years after Concordia wreck, captain returns aboard
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[February 27, 2014]
By Silvia Ognibene
GIGLIO, Italy (Reuters) - The captain of
the Costa Concordia, Francesco Schettino, went back on board on Thursday
for the first time since the huge cruise liner sank with the loss of 32
lives just over two years ago, accompanying experts investigating the
The twisted wreck of the 290-metre-long ship, now stabilized after
a complex salvage operation last year, sits propped up on underwater
platforms just outside the port of Giglio, the island off the Tuscan
coast where it capsized on January 13, 2012.
Schettino, who faces multiple charges including manslaughter,
causing a shipwreck and abandoning ship, went aboard the vessel with
a expert team appointed by the court but is only present as a
defendant and is taking no active part in the investigation.
Residents of Giglio, a tiny island that lives off tourism, are
impatient to see the wreck towed away and reaction to Schettino's
visit was largely "indifferent", the mayor of Giglio, Sergio Ortelli
"I don't why he wanted to come here, maybe to see things," said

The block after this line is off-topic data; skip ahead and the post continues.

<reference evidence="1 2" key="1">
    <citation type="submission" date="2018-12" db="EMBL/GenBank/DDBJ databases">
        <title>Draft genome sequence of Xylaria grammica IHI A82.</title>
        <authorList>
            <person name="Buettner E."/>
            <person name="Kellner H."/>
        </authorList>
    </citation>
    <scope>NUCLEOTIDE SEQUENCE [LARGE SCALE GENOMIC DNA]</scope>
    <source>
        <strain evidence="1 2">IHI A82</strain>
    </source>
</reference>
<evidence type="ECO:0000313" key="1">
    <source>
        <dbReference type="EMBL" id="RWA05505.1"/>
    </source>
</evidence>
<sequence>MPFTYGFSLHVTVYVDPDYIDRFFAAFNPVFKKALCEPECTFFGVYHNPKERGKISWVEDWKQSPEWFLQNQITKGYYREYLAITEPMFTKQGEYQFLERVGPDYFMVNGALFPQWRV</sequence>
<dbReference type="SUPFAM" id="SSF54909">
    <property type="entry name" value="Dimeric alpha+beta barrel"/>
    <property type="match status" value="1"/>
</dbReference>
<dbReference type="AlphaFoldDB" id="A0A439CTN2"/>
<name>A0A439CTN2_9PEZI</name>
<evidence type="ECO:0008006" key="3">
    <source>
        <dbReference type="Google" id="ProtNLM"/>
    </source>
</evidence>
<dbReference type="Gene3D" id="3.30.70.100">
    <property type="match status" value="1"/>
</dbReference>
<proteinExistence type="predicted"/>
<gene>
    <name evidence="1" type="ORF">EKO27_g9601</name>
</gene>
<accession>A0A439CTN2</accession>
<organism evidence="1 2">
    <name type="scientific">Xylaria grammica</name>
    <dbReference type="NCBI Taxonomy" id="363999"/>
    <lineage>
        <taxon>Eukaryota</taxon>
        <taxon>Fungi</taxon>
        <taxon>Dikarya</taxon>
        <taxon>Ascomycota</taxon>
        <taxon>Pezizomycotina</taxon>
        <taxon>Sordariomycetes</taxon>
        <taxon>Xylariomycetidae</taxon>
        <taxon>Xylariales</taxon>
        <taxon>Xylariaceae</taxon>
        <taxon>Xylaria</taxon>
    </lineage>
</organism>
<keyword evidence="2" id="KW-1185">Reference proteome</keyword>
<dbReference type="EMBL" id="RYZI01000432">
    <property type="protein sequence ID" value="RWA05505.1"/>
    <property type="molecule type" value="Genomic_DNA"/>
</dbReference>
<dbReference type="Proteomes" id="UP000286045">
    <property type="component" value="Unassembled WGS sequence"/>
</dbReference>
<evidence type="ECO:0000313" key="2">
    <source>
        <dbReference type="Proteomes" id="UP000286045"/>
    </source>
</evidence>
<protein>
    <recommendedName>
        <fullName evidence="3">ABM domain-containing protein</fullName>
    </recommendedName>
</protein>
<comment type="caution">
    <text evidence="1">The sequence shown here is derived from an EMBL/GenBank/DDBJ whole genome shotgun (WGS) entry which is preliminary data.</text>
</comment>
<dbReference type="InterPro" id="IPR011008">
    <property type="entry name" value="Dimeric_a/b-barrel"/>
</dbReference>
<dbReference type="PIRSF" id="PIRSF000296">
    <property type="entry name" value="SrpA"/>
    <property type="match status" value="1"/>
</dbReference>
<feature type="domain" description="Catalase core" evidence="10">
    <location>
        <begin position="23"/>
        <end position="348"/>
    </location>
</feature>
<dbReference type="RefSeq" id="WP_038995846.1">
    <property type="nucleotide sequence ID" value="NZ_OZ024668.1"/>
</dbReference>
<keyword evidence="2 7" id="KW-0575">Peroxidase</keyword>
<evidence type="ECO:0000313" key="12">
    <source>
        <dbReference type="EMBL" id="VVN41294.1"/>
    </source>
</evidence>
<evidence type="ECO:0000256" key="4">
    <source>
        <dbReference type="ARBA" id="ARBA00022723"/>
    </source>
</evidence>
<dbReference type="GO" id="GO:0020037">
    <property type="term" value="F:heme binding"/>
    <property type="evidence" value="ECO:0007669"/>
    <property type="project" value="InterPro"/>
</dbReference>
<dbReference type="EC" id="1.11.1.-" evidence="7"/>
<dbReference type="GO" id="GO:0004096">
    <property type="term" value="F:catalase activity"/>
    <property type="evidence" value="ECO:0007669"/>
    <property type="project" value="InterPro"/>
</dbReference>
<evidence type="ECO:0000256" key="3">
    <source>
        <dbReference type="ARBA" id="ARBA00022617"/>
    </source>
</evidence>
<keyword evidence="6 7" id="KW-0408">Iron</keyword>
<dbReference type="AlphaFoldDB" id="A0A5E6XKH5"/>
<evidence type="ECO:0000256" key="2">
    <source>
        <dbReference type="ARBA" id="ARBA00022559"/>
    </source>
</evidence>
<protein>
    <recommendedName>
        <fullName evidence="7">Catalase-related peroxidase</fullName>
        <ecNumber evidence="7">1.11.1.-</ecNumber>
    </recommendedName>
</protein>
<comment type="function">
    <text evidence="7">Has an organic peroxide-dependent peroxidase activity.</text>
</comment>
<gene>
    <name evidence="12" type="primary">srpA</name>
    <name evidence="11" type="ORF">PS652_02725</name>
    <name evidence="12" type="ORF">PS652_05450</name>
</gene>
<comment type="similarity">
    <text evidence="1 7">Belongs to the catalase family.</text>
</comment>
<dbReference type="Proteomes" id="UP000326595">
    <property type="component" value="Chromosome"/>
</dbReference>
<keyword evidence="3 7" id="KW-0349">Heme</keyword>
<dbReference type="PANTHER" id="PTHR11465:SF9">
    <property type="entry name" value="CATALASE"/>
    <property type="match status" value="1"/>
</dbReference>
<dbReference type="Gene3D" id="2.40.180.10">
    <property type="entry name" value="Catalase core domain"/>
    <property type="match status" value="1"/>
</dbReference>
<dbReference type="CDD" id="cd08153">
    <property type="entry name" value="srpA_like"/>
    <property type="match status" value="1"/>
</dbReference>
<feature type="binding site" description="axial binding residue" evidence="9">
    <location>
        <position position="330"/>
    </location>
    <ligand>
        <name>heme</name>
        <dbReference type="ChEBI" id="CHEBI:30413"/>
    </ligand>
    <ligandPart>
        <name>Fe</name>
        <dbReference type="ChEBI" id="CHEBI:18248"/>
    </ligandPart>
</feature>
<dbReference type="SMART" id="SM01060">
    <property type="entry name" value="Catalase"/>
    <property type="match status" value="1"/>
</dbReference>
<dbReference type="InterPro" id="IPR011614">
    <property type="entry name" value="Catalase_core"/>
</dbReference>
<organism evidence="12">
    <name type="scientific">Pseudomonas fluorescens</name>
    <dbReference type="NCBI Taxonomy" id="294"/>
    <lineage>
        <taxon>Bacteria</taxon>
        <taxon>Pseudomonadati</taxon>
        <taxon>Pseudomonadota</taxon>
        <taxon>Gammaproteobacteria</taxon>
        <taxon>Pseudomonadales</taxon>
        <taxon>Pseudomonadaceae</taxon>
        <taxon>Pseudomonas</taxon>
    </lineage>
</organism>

Ariento Italo, a resident. "I just don't know what he is going to do
- he will see things that he already knows and anyway everything is
all smashed up."
However, his lawyers say the investigation will be able to ascertain
whether the ship's equipment was working correctly or whether
malfunctions caused the incident or worsened conditions during the
chaotic nighttime evacuation of the ship.
"We've been asking for these checks for two years," said Domenico
Pepe, one of Schettino's defense team. "If the generator had worked
properly nothing would have happened. Without the generator, the
rudder, the lights, the doors, the pumps and the lifeboats didn't
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It is the first time Schettino has been aboard since the
114,500-tonne Concordia, carrying 4,229 passengers and crew, struck
a reef while performing a display maneuver in which it came close to
shore to "salute" the port.
Stripped of his maritime licence, Schettino is the only person on
trial after four crew members and an official of the ship operator
Costa Cruises were sentenced to terms of up to 34 months in prison
after pleading guilty last year.
He has admitted that he bears responsibility for the accident as the
ship's captain. But he says that he is not the only person to blame
and has pushed for the vessel to be examined for evidence of
possible technical faults.
However the investigation has already been clouded by allegations
that two officials of the ship's owners, Costa Cruises boarded the
wreck without authorization. A separate probe has been opened into
(Additional reporting by Gabriele Pileri; Writing By James
Mackenzie; Editing by Alison Williams)
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